A ‘lost decade’ for value investing: but don’t bank on a comeback

Since the start of the recovery of US stock prices in 2009, growth stocks have been the place to be.  

Value or growth? It’s a debate that has consumed investors for decades. Growth investors scour the markets for businesses that have the potential to grow faster than the market, while value investing is the discipline of hunting for shares that have been mispriced by the market.

While it is wise for investors to have a mix of value and growth shares in their portfolio, the debate over which provides superior returns continues. So far this year, growth investing has come out on top. And while value is now seen as poised for a comeback, according to LPL Research, a US based firm, the case is not so certain, at least when it comes to the US.

Year-to-date the Russell 1000 Growth Index, which tracks shares that conform to the growth investing style, has returned roughly 9.5 per cent. By contrast, the Russell 1000 Value Index, which tracks shares considered to be value buys, has returned a mere 0.5 per cent.

Indeed, the past decade in general has been a miserable time for value investing, with growth shares consistently providing stronger returns. As a recent market commentary note by LPL Research notes: ‘Over the past 10 years, including the 2008–09, financial crisis, large cap growth stocks have outperformed value stocks by about 80 percentage points.’

As the chart below shows, since the start of the recovery of US stock prices in 2009, growth stocks have been the place to be.  



The research note also points out that the growth rally is the longest on record. And, as year-to-date returns suggest, this trend hasn’t started to reverse yet.

What’s the matter with value?

Growth’s continued outperformance is slightly odd. The current economic and financial climate should be boosting the performance of value.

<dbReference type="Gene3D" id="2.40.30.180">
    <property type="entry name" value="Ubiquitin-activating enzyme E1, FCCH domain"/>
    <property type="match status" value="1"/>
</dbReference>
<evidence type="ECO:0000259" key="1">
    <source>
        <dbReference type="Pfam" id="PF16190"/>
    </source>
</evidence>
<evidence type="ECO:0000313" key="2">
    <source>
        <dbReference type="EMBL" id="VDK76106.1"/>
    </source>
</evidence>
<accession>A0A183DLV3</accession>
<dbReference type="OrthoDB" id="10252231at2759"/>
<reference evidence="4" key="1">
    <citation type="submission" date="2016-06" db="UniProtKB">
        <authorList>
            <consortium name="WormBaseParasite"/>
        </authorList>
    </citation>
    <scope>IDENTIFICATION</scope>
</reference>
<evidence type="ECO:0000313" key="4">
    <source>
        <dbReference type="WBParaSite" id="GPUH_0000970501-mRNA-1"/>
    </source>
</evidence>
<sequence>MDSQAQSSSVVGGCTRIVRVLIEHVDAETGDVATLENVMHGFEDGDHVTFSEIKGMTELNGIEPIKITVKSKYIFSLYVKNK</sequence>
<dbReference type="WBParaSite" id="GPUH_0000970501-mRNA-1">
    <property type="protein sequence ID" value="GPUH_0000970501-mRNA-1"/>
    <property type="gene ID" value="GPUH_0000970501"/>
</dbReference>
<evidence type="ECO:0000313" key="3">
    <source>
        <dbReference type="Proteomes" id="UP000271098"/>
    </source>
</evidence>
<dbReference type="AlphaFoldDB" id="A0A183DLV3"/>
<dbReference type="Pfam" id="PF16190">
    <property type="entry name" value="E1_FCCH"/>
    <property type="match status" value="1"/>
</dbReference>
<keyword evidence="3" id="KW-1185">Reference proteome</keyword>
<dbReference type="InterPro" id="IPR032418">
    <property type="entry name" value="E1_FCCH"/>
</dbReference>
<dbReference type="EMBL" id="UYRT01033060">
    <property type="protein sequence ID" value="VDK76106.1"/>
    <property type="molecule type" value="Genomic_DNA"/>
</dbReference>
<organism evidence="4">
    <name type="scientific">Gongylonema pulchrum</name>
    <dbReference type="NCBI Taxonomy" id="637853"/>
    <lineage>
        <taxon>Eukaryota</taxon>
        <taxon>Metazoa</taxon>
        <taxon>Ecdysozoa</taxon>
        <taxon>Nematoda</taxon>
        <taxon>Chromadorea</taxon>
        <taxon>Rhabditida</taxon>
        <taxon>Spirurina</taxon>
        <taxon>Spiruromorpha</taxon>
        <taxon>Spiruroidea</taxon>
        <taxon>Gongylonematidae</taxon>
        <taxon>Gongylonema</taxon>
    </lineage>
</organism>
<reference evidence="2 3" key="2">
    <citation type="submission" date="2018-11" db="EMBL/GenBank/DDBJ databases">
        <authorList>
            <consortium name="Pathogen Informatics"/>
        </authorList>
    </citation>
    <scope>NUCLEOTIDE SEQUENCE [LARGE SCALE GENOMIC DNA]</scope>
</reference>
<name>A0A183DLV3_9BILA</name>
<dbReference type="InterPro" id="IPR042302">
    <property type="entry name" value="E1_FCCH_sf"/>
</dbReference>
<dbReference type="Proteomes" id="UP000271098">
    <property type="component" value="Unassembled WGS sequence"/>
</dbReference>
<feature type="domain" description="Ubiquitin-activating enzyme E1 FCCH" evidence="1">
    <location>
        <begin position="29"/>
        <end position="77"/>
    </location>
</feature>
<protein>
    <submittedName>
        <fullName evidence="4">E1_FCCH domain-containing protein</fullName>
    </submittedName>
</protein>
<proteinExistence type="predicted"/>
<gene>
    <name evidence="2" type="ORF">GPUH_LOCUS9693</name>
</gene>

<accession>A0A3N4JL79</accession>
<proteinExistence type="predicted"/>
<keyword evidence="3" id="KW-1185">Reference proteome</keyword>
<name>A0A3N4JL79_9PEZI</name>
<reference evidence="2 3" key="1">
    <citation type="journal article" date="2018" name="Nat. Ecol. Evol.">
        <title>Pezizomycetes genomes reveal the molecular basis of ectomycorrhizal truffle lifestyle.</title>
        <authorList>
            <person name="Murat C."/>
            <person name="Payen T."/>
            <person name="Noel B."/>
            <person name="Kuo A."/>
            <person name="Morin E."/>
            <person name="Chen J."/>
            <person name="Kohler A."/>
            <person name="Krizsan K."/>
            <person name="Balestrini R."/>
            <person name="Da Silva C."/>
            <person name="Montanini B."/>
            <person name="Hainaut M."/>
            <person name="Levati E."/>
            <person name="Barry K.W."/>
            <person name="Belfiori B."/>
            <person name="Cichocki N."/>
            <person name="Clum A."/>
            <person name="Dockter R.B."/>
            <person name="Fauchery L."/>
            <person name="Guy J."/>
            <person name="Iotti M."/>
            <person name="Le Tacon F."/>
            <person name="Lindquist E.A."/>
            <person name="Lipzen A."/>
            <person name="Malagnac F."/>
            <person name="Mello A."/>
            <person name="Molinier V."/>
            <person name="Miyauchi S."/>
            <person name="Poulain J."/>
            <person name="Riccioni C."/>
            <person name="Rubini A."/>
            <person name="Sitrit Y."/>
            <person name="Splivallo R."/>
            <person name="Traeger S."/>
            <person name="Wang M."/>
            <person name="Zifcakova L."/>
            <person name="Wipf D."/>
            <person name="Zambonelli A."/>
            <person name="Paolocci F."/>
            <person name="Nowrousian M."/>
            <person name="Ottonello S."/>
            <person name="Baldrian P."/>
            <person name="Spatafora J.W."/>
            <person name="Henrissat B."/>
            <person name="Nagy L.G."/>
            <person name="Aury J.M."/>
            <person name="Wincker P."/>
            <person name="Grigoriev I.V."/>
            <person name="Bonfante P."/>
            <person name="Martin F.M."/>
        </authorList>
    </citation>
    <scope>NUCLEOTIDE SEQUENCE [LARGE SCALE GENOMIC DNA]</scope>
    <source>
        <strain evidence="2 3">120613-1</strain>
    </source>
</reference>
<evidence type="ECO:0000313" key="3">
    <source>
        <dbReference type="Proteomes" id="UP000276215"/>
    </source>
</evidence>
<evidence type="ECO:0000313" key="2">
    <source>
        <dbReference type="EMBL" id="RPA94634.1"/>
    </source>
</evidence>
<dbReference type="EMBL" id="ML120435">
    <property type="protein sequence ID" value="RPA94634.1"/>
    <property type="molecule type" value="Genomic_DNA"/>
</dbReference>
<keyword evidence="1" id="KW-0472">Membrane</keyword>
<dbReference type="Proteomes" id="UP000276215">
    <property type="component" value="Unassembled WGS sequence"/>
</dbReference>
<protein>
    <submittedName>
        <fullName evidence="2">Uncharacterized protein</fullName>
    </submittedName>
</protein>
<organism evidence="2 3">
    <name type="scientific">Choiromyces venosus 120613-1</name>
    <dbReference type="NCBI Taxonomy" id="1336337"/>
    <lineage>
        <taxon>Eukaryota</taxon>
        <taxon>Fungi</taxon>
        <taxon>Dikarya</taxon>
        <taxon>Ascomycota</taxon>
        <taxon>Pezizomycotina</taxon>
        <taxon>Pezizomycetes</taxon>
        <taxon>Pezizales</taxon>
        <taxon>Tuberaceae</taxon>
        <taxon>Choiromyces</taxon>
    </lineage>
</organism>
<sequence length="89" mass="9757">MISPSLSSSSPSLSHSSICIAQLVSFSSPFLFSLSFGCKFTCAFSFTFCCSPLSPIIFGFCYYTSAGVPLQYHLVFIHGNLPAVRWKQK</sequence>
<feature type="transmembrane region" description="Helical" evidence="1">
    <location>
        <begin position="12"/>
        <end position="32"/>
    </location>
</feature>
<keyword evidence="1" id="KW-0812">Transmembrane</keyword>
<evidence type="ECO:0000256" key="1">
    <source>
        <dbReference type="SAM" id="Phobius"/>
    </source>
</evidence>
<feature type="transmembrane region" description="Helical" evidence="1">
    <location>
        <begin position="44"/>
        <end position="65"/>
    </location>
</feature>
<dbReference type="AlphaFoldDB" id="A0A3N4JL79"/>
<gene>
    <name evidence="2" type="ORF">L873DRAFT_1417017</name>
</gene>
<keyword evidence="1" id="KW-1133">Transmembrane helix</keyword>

For instance, strong US economic growth should be helping the performance of value shares. As LPL Research notes: ‘Accelerating economic growth has historically helped the value style, a condition that is in place today.’

The US is economy is estimated to have expanded by 2.2 per cent in the first quarter of 2018 and is predicted to grow by somewhere above 3 per cent in the second. However: ‘The growth style of investing has continued to lead the equity market higher,’ adds LPL Research.

Increase growth in earnings has also historically helped value shares. However, despite accelerating earnings over the previous two quarters, value has not seemingly felt a lift.

According to LPL, there are a number of reasons for this.

First of all, tech, a growth sector, has wiped the floor with every other sector. LPL Research points out: ‘Year to date, the S&P 500 Information Technology Index has returned over 14 per cent, well ahead of the S&P 500.’

There is a historical parallel here. In the late 1990s growth also outperformed value, despite the climate of strong earnings and economic growth. Growth’s outperformance also came on the back of technology’s strength.

Also acting as drag on value has been the tightening of monetary policy. This has acted as a drag on the high dividend paying areas within the value style, adds LPL Research, including real estate, telecom, and utilities.


Will growth continue to lead?

Growth’s continued edge depends on the continued strength of the technology sector. Despite some wobbles earlier in the year, recent weeks have seen investors pile back into the sector. Of course, how long this renewed tech rally will last is anyone’s guess. Valuations are stretched while the sector still faces regulatory risk.

The US industrials sector, mostly composed of growth stocks, are also set for continued strong performance. According to LPL Research this ‘increases in business investment may support the sector and support the growth style.’

At the same time, certain value sectors could see continued weaker performance. LPL Research points out that potential weaker oil prices could weight heavy on value shares in the future. Energy firms are firmly in the ‘value’ category. Should further production limits between OPEC and Russia be lifted, oil prices will start to go down again, hurting US energy producers.

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